The Power of Vulnerability During the High Holidays

Contemporary society presents many challenges vis-a-vis connecting to the high holidays. With all the death and terror we struggle with the idea of the Benevolent God from whom we ask for forgiveness, and with a tradition that pushes us to forgive others. As I have been preparing for Rosh Hashana I have been thinking about how we can connect better to these holidays. We are told that on Rosh Hashana we are judged and on Yom Kippur we are forgiven; however, for those of us who believe in a transcendental God it is hard to really feel this processes. So how can we feel the power of being judged and use that feeling to compel us onto a new path of life?

I believe the answer is vulnerability. This manifests itself in two ways. One is facing one’s own flaws. When one is told what they have done wrong publicly, one normally feels embarrassed, ashamed, or scared. This feelings could render someone speechless or bring them to their knees. These feelings can cause one to change their ways. Being confronted and called out can be a transformative experience. To fully feel this type of vulnerability one needs to think about getting indicted. When one is indicted the judge reads all the charges to you. The gravity of one’s transgressions are piled on you. This type of vulnerability is applied externally. Even though few of us are indicted, we can connect to this external vulnerability through experiences when we are “called out” for our misdeeds to others. The problem with this mode is that it is external, thus we only change because we feel bad and therefore the change does not last.

The second manifestation of vulnerability is an internal transformation. It occurs when one is confronted by one’s mortality. When one realizes that they will die one day one reevaluate their life objects and puts situations into perspective. An example of this type of vulnerability is experienced  when one is hospitalized. This past summer I was a Chaplain in a hospital. As I went from patient to patient throughout the summer I found an incredible message resonating throughout the population. Patients were sad about the state of violence and destruction in the world and believed that God, irrespective of religion, wanted us to all work to make the world a better place. Religion for them was a personal choice towards a unified end. In a hospital one is surrounded by death and confusion; one is confronted with their mortality, one is confronted by their life’s work. These types of experiences cause people to think about there obituaries and strive to be the person they want to be.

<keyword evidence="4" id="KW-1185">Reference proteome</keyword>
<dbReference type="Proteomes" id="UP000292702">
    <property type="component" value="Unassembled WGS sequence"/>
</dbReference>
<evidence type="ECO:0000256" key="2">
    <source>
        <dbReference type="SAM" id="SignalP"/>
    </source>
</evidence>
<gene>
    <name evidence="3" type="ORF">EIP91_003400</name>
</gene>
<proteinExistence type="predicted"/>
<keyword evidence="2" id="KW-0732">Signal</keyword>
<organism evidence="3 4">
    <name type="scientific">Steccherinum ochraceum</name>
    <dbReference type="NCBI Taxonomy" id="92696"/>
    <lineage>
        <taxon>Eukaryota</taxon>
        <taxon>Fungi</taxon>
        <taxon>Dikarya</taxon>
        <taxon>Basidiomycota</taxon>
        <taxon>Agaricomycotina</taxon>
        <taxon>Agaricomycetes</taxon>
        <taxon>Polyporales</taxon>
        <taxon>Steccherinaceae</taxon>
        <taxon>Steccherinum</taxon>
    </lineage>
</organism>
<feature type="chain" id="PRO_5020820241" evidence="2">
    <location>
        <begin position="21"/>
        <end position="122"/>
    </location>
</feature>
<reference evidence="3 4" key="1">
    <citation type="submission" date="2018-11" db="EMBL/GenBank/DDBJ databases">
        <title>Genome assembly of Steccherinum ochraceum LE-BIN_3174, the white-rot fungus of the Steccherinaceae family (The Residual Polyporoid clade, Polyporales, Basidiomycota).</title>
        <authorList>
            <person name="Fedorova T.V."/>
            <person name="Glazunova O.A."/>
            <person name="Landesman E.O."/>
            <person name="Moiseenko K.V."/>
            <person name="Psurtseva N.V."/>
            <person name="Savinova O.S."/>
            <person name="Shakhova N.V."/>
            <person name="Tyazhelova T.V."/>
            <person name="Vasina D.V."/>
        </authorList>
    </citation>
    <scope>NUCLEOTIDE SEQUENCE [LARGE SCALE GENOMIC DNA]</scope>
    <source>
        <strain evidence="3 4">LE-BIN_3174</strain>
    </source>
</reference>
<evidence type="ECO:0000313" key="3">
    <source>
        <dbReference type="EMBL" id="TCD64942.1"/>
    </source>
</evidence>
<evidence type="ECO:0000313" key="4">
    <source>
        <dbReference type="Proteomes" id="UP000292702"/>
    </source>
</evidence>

So as we approach the high holidays we are exposed to both types of vulnerability, when we read the confession (Viduy) we are reading the list of sins brought against us. We read them to ask for forgiveness but more importantly so we can avoid doing them in the future. We also pray for our lives, we see our lives in a balance. By using both types of vulnerabilities we can start traveling down a road towards peace and prosperity in the coming year.

About the Author
Rabbi Ben Shefter is a graduate of Yeshivat Chovevei Torah Rabbinical school in Riverdale, New York and the Senior Jewish Educator at Hillels of Westchester. He grew up in Balitmore, Maryland, and attended the University of Maryland, where he received a BS in Material Science and Engineering while engaging in pluralistic programming through the organization Heart to Heart. Ben strives to make Judaism relevant and fun by finding activities or topics that people are interested in and showing the Jewish content within. He is a Seymour Siegel Scholar and the Educational Director for Heart to Heart.
Related Topics
Related Posts